Law

Law

51/2 years jail for last right-of-abode protester

PUBLISHED : Thursday, 06 October, 2005, 12:00am
UPDATED : Thursday, 06 October, 2005, 12:00am

The last member of a group of right-of-abode seekers has been jailed for 51/2 years for his role in the fiery protest in the Immigration Tower five years ago that killed two people.


Mr Justice Michael Lunn told the Court of First Instance yesterday that Lee Sai-yau, then 17, was a 'foot soldier' in the arson attack inside Room 1301 of the Immigration Tower in Wan Chai on August 2, 2000.


Prosecutor Alain Sham said outside court after sentencing: 'I am pleased that the sentencing of Lee brings the saga, which began five years ago, to an end.'


But Jackie Hung, a project officer of the Justice and Peace Commission of the Catholic Diocese, Hong Kong, said that while violent action could not be justified, the government policy on the right of abode had been oppressive and discriminatory.


In June, seven others involved in the violent protest were jailed for up to eight years after pleading guilty in a retrial to two counts of manslaughter by gross negligence. One of the seven men, Sze Kwan-lung, 28, was described as the person who 'occupied the role of the leader and spokesperson of the group'.


Lee, now 22, was found guilty by a jury last Friday of manslaughter for causing the death of senior immigration officer Leung Kam-kwong by an unlawful, dangerous act. He was cleared of a count of manslaughter in the death of Lam Siu-sing, a fellow abode seeker.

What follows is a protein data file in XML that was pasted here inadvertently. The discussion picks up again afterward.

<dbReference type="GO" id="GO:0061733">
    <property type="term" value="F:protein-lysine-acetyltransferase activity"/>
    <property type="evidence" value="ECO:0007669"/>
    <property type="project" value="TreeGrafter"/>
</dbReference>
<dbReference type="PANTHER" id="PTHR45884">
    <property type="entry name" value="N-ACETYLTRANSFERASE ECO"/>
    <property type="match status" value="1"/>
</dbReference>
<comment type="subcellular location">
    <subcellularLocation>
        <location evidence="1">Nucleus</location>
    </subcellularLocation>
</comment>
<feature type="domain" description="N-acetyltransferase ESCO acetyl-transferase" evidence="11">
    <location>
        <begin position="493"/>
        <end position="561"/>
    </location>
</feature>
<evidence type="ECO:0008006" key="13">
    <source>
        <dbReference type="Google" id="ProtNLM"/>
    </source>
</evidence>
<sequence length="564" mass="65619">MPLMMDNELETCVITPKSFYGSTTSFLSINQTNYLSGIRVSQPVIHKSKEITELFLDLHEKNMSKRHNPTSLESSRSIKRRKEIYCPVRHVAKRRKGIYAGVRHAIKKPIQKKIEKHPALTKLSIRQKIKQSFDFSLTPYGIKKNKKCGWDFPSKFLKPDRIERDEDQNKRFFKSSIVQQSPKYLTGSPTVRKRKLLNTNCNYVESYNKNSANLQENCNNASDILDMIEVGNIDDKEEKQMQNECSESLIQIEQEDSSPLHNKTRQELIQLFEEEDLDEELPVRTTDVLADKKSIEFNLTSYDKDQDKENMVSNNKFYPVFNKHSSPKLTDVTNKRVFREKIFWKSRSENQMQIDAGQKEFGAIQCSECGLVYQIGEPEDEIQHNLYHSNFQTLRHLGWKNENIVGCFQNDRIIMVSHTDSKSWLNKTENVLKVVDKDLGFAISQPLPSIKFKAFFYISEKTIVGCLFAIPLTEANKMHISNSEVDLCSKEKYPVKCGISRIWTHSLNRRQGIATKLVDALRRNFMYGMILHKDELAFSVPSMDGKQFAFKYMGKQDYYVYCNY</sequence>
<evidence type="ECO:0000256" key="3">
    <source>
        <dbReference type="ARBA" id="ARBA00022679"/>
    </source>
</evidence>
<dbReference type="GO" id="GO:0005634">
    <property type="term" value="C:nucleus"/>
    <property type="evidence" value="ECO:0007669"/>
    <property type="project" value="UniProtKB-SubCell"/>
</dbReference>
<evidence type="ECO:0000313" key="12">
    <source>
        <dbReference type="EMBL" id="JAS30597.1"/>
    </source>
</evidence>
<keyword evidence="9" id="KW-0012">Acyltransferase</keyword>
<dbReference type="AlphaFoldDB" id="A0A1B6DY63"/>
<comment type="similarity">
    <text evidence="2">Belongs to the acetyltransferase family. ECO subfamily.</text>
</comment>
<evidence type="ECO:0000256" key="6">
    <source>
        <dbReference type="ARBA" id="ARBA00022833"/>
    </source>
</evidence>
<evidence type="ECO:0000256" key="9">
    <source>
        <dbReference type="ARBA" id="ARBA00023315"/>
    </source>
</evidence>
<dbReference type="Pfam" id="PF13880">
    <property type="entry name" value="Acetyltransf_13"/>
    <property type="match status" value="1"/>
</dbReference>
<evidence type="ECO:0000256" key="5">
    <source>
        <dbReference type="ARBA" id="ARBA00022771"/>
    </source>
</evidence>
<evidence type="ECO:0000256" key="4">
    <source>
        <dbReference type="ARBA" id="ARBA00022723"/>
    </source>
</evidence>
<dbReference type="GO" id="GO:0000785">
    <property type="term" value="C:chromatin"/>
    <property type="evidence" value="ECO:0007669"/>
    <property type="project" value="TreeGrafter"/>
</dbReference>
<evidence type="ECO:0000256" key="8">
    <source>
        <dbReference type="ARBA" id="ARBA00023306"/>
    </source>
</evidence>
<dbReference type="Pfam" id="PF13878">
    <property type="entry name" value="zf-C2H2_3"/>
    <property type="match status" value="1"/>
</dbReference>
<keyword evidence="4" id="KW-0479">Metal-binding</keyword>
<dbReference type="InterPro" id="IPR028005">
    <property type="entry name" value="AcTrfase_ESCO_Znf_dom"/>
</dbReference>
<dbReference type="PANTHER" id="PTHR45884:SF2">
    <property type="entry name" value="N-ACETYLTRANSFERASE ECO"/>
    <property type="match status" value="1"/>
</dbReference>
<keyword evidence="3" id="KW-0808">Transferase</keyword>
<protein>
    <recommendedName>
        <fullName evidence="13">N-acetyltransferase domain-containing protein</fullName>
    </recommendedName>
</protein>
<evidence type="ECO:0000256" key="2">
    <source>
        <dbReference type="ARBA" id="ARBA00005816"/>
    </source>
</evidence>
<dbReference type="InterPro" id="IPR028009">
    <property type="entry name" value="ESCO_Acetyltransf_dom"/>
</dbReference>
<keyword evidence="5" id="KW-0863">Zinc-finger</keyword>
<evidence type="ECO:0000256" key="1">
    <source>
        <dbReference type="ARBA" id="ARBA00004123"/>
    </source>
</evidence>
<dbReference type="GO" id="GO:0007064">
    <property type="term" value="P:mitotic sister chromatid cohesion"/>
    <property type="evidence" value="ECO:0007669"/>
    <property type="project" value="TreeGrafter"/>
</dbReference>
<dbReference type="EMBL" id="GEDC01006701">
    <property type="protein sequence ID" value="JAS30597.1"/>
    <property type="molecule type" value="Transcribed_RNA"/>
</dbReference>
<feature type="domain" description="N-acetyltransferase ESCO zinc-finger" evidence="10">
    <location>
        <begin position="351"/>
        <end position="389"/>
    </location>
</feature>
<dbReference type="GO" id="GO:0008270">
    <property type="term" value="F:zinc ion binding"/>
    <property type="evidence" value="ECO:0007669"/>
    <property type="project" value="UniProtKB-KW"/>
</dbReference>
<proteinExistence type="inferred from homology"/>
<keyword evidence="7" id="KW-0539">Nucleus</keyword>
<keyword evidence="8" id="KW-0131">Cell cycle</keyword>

In the standoff with immigration officers on August 2, Lee was seen unscrewing a bottle and brandishing it in one hand, while holding a cigarette lighter in his other hand. Other people, in the centre of the room, were seen pouring thinner indiscriminately.


The confrontation with the immigration officers ended with a fire in the room, leaving Leung and Lam with fatal injuries. Another 21 immigration officers and all abode seekers required treatment.


Mr Justice Lunn accepted the defence counsel plea that Lee's youth was a mitigating factor in reducing his sentence.


The judge observed that 'you [Lee] were by far the youngest participant in the criminal enterprise'. Sze Kwan-lung, was then 22, while several others were in their mid-30s.


He also said that while the tragic incident was the 'culmination of a month of intermittent demonstrations', it was the first time Lee was actually present and took part in such a protest.


Lee joined the protest after having been recruited the day before the incident, the judge said.


Mr Justice Lunn further took into consideration the fact that Lee had already spent 41/2 years in prison. Lee was jailed for 41/2 years after being convicted of arson by a jury in June 2002 for his role in the attack.